June 1, 2013 Departments

Bottom Line: Two Clinicians—But How Many Bills?

In collaborative care, clinicians from two different disciplines may treat a patient at the same time. How do you bill this co-treatment?

As a speech-language pathologist helping an older patient regain swallowing function following a stroke, you might call on an occupational therapist to help with the patient's posture and hand-to-mouth movements. Together, you and the OT work with the patient, perhaps adjusting strategies to ensure safe eating and drinking. Or perhaps an audiologist doing follow-up programming for a child with a cochlear implant asks you to perform speech production treatment while the audiologist assesses and refines the programming.

130601_Bottom_Line.jpgThese scenarios are examples of what Medicare classifies as co-treatment: simultaneous treatment provided during the same session by clinicians from different disciplines. It differs significantly from concurrent treatment (one clinician using different activities to provide services to two patients with different treatment goals at the same time) and group treatment (one clinician using the same activity to provide treatment to up to four patients who have the same goals).

So how does billing work when an audiologist or SLP provides co-treatment with another discipline? The answer depends on whether the third-party payer is private insurance, Medicaid or Medicare, because they have different rules about whether and how co-treatment can be billed. Medicare, however, does not reimburse audiologists for treatment services.

Do all payers allow for co-treatment?

Coverage of co-treatment depends on the payer. Medicare has different rules for Part A patients in skilled nursing facilities and for Part B services (outpatient services provided in clinics, private practices, hospital outpatient facilities and, in some cases, skilled nursing facilities).

  • For Part A services, each clinician may report his or her total face-to-face treatment minutes. All policies regarding mode, modalities and student supervision must be followed.
  • For Part B services, total billing time is limited to the length of the session; one discipline may bill for the entire service or the disciplines may divide the service units. Because SLPs usually bill treatment codes that represent a session (rather than an amount of time), and because Medicare has no published minimum/maximum session length, the SLP would bill for one untimed session.
  • Other payers do not address co-treatment in their policies. In those cases, it is best to check with the payer.

Does Medicaid also cover co-treatment?

Co-treatment coverage depends on the state and the benefits offered by that state's program. Several Medicaid programs include audiologic rehabilitation that may be performed by audiologists and speech-language pathologists together for cochlear implant recipients. The codes typically used for audiologic rehabilitation are session-based, so it is important to check with the individual state Medicaid program about correct codes and billing. If co-treatment is covered, billing procedures will most likely follow those for Medicare Part B.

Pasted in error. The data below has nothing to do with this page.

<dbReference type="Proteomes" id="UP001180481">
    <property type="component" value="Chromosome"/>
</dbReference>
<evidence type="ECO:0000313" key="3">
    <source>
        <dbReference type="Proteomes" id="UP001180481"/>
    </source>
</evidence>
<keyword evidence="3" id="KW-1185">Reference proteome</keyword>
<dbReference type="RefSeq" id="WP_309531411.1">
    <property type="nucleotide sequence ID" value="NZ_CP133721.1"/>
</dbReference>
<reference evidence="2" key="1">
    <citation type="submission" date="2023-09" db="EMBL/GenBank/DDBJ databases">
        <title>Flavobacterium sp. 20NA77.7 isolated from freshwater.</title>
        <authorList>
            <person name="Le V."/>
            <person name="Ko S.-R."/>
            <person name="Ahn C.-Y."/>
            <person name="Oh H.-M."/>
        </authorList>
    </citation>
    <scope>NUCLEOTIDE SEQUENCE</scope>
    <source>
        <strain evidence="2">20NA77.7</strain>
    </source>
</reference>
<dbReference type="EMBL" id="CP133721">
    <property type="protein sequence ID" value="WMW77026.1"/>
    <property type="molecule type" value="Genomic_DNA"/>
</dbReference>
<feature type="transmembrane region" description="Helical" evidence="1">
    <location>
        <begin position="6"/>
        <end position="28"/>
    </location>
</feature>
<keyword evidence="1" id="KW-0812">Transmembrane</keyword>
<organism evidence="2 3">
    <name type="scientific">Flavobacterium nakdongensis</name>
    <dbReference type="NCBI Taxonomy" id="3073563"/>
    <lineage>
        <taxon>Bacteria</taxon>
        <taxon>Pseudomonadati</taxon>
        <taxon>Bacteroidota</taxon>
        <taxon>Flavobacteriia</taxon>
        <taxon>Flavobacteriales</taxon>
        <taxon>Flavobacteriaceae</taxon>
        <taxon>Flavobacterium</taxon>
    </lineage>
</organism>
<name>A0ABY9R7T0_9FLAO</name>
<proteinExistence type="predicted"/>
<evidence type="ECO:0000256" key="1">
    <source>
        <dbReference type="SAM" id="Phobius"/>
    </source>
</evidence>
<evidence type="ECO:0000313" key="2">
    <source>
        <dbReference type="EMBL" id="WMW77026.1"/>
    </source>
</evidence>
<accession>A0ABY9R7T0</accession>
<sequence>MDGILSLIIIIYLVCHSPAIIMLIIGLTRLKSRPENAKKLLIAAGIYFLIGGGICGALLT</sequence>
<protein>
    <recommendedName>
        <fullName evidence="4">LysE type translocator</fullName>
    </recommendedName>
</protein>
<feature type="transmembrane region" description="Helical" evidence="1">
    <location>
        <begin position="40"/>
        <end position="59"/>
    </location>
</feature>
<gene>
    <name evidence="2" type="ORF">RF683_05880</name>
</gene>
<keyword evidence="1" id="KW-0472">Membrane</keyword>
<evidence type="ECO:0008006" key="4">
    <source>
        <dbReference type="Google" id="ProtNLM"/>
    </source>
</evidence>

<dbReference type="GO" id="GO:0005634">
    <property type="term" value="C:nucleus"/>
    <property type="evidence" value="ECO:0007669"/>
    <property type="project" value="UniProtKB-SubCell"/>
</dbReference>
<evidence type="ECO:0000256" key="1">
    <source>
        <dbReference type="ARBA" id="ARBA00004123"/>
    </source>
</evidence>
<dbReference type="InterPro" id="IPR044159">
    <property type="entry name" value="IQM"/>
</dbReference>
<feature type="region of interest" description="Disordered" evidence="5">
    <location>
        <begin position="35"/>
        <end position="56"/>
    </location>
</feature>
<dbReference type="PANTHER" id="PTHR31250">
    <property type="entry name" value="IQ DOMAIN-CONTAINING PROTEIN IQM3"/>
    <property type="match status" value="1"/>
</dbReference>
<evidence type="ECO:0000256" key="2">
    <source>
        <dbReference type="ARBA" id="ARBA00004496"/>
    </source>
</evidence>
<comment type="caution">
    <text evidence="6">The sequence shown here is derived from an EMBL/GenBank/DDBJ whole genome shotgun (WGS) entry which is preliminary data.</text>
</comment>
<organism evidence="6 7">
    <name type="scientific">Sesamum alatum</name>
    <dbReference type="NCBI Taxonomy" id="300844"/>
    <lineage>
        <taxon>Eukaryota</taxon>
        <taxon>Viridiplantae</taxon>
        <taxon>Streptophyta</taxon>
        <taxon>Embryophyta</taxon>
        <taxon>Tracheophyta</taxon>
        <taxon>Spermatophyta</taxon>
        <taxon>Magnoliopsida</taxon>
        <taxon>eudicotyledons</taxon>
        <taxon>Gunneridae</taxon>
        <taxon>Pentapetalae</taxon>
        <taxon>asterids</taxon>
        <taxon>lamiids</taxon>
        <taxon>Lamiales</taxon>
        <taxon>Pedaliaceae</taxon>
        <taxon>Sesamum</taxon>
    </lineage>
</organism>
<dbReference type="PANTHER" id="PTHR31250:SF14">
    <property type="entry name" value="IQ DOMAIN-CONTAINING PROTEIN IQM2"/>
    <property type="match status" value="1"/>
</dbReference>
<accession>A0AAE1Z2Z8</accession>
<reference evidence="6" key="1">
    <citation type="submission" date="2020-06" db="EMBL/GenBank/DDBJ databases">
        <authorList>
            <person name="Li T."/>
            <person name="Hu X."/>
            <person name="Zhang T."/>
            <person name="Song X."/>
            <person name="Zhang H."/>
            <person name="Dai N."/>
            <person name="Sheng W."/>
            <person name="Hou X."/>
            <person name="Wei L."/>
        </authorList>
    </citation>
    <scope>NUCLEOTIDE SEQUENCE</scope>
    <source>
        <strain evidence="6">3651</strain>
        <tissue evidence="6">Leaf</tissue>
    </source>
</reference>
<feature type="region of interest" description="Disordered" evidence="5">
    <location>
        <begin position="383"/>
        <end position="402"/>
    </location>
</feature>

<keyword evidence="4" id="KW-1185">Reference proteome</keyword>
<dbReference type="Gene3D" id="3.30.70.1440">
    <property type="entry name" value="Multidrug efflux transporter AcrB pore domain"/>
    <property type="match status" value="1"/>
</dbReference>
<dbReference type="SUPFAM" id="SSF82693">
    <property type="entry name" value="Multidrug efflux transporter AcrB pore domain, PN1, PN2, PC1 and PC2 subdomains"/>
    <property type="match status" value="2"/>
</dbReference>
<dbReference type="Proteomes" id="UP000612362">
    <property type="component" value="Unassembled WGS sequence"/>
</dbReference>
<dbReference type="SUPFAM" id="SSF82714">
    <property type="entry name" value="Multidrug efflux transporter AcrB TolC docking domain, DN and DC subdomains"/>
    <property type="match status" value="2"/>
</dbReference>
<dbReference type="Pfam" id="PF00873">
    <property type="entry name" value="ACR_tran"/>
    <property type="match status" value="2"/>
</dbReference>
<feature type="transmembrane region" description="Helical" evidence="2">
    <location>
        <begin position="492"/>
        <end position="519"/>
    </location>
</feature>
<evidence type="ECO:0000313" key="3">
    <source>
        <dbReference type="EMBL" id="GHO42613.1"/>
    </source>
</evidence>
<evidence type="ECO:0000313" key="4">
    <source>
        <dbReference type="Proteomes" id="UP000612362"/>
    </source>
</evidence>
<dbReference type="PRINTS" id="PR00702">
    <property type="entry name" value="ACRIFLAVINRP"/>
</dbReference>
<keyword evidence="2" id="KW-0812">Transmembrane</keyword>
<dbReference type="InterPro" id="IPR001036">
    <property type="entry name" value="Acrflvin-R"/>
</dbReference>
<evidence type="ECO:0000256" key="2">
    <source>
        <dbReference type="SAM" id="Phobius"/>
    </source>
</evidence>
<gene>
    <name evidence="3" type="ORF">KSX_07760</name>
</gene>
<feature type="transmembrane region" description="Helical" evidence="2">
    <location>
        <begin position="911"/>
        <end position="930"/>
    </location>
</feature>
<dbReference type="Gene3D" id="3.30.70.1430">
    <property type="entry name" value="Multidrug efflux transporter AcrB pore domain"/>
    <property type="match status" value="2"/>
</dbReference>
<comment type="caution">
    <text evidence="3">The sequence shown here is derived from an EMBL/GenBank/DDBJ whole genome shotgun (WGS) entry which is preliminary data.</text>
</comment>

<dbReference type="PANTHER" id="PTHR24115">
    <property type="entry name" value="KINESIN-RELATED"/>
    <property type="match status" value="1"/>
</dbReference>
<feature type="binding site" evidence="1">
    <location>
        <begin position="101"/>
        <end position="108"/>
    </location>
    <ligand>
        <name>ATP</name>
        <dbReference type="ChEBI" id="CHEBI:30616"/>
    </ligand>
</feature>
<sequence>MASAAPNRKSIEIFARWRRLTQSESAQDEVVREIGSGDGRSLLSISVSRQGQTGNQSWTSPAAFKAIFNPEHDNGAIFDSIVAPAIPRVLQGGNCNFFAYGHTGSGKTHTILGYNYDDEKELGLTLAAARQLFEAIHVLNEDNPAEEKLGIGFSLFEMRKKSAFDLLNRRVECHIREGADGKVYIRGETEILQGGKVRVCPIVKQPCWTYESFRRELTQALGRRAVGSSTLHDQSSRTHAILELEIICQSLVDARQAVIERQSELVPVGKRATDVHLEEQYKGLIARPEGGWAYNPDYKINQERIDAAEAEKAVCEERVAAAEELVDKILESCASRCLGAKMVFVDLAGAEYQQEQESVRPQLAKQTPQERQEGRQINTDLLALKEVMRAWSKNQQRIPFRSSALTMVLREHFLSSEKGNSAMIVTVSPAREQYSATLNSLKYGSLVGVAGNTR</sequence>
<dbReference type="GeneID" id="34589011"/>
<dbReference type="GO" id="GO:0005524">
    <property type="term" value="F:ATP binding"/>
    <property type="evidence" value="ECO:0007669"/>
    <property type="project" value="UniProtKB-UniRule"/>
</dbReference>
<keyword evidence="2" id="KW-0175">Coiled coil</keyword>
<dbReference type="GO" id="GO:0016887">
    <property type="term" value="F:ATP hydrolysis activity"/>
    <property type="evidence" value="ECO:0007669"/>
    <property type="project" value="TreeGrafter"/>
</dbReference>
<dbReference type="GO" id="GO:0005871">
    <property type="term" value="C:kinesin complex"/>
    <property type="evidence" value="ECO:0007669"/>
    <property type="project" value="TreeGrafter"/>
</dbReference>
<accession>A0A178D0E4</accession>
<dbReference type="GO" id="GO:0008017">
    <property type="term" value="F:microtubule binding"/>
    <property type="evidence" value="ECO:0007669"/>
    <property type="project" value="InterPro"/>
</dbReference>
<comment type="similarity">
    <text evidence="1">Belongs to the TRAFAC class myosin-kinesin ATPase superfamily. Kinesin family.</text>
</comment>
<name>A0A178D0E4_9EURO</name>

How many disciplines can participate in co-treatment at the same time?

For Medicare beneficiaries, co-treatment is limited to two disciplines at the same time. SLPs treating Medicare patient could co-treat with occupational or physical therapists.

How do you "share" time if the speech-language code is untimed and the occupational or physical therapy code is timed?

Again, the method of billing depends on the payer. A Medicare Part B session, for example, could be billed as a speech-language pathology treatment session along with the timed treatment codes for the occupational or physical therapy. 

Can you provide examples of when co-treatment might be used?

Three scenarios in which audiologists or SLPs would provide co-treatment might be:

  • Meals/feeding. Speech-language treatment includes teaching safe swallow strategies, bolus manipulation, and naming and requesting food items. Occupational therapy includes fine motor control, grasp-release of utensils and arm movements.
  • Postural control. Speech-language treatment might include respiratory support for speech, phonation, articulation and swallowing function; an OT or PT might work on trunk/core strengthening, sitting balance and postural adjustment.
  • Aural rehabilitation. Audiology treatment may include speech perception with new hearing aids as an SLP works on vocal quality and rate of speech.

When would co-treatment be inappropriate?

Co-treatment is not appropriate if it is used for the providers' scheduling convenience and not for the patient's benefit. If one provider is treating and the other is watching—without making any contribution to the session—only the primary provider would bill for treatment.

What special documentation is needed for co-treatment?

The documentation should clearly indicate the rationale for co-treatment and specify the goals of each discipline addressed in the session. For the shared time, each provider states the goals addressed and progress made. Each provider might also work with the patient individually to address other goals.

Laurie Alban Havens, MA, CCC-SLP, is ASHA director of private health plans and Medicaid advocacy. lalbanhavens@asha.org

cite as: Havens, L. A. (2013, June 01). Bottom Line: Two Clinicians—But How Many Bills?. The ASHA Leader.

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